How does the passage of time affect an unpaid account?
If you do not make a payment to your creditor then there will be consequences—and in some circumstances very quickly. In some situations where you fail to make a payment your creditor might be able to seize monies in your bank account under what is called the right of set-off.
This can happen where you fail to make a payment on a credit card, personal loan, or line of credit and you have a bank account at the same financial institution. Your financial institution can simply take monies out of your bank account at that financial institution to make your overdue payment.
As your account remains unpaid you can anticipate the following: 30 to 60 days overdue: At this point you should anticipate that you will receive collection notices and collection calls from your creditor. Six months overdue: By this stage your account will receive an R9 rating which is the worst possible rating. Typically, at this time your creditor has forwarded your account to a collection agency. Where a creditor chooses to sue a consumer it will likely do so where the account is between six months and two years overdue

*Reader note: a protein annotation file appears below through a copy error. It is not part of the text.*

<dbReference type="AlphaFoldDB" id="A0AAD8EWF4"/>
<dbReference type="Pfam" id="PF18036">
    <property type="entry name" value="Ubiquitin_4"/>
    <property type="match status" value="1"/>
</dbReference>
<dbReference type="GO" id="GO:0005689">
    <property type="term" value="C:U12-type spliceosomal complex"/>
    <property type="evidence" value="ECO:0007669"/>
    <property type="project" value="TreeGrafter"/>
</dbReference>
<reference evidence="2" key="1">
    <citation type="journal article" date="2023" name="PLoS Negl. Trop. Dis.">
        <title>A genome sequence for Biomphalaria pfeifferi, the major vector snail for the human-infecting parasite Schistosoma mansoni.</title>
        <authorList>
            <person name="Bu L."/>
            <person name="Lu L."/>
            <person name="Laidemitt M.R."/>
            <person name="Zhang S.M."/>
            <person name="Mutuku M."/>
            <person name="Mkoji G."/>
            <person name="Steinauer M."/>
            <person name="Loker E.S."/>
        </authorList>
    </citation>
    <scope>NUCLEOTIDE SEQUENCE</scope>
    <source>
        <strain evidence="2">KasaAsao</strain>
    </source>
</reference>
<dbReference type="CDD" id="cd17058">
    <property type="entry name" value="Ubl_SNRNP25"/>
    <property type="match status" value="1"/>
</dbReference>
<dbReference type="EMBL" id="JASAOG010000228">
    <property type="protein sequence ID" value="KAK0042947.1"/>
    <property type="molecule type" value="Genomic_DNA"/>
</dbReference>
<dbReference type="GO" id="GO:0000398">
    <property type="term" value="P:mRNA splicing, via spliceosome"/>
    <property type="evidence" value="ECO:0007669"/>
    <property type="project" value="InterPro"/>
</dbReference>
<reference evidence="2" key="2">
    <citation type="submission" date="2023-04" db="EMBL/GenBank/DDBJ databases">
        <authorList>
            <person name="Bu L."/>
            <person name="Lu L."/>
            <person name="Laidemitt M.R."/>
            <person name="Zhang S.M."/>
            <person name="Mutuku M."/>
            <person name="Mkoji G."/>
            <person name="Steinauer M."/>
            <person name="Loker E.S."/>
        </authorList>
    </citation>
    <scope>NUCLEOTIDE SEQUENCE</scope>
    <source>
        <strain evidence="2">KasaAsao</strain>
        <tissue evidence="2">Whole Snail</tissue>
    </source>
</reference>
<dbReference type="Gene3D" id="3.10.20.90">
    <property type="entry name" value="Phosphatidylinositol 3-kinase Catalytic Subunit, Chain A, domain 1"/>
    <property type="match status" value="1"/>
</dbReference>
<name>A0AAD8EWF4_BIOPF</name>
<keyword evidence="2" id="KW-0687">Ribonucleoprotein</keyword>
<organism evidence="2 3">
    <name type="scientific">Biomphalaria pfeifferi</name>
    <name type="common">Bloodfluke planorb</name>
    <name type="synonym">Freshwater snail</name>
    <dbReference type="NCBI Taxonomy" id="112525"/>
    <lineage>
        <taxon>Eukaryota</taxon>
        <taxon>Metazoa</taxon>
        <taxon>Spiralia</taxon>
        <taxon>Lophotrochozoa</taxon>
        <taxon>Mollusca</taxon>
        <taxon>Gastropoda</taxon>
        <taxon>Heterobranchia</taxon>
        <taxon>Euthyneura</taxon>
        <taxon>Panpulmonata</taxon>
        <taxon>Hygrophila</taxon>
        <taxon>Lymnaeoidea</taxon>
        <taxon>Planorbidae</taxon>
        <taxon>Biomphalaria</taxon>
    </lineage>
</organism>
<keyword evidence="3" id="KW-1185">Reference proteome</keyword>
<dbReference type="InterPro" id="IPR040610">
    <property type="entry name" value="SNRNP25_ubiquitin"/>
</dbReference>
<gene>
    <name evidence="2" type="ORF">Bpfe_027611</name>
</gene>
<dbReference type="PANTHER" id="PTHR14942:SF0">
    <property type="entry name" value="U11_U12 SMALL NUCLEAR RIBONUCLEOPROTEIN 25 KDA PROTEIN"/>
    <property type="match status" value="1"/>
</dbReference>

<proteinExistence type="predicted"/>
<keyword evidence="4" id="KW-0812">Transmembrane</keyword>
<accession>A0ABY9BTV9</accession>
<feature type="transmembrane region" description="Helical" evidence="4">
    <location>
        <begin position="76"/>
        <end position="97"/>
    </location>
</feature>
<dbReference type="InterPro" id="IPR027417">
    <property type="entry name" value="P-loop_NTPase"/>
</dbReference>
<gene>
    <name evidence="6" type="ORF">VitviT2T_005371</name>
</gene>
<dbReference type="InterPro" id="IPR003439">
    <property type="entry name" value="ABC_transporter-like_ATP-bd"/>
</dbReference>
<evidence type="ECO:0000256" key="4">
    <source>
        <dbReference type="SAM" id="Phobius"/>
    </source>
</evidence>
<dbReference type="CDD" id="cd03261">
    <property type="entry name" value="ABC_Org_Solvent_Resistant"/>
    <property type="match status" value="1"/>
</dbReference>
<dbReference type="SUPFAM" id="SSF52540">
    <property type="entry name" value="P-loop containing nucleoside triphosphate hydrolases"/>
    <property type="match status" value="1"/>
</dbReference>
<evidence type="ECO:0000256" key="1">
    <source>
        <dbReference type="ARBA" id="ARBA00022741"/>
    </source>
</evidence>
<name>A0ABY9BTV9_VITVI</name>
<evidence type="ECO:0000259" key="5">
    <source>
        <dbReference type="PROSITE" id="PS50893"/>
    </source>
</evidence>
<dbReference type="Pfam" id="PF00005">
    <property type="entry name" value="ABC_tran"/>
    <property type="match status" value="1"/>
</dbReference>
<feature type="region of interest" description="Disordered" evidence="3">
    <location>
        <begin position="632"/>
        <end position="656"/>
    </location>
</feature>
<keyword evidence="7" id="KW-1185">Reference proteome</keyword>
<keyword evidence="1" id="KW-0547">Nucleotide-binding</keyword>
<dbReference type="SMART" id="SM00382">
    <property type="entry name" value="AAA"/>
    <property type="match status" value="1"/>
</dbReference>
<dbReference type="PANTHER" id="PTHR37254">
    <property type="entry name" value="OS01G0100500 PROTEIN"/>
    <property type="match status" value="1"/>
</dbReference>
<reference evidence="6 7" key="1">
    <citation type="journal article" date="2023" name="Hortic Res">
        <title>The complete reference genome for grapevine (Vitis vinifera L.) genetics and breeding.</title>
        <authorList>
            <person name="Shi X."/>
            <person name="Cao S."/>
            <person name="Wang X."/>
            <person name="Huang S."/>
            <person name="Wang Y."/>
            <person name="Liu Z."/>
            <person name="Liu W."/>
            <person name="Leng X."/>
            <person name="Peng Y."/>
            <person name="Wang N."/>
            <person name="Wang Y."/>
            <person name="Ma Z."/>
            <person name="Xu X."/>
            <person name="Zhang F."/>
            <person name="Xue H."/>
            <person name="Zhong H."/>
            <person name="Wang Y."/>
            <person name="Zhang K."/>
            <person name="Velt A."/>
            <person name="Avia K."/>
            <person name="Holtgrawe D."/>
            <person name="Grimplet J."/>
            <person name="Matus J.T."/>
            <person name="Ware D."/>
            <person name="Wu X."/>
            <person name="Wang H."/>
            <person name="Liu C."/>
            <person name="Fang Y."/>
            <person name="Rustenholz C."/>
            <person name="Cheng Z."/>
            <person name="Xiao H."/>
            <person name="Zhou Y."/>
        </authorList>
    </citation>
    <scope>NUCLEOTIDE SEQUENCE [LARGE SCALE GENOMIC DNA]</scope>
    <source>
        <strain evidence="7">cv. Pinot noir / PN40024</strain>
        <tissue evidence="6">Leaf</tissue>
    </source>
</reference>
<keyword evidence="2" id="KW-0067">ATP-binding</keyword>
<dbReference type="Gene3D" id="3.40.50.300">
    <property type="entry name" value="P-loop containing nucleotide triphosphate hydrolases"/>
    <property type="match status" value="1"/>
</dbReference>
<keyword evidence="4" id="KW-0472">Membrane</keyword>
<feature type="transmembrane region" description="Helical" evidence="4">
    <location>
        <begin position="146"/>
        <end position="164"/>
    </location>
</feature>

Two years overdue: If your creditor does not commence a lawsuit against you within two years of the date of your last payment then it might be difficult for your creditor to recover any monies from you. Seven years overdue: By this time under Ontario law any reference to your unpaid account must be removed from your credit report.
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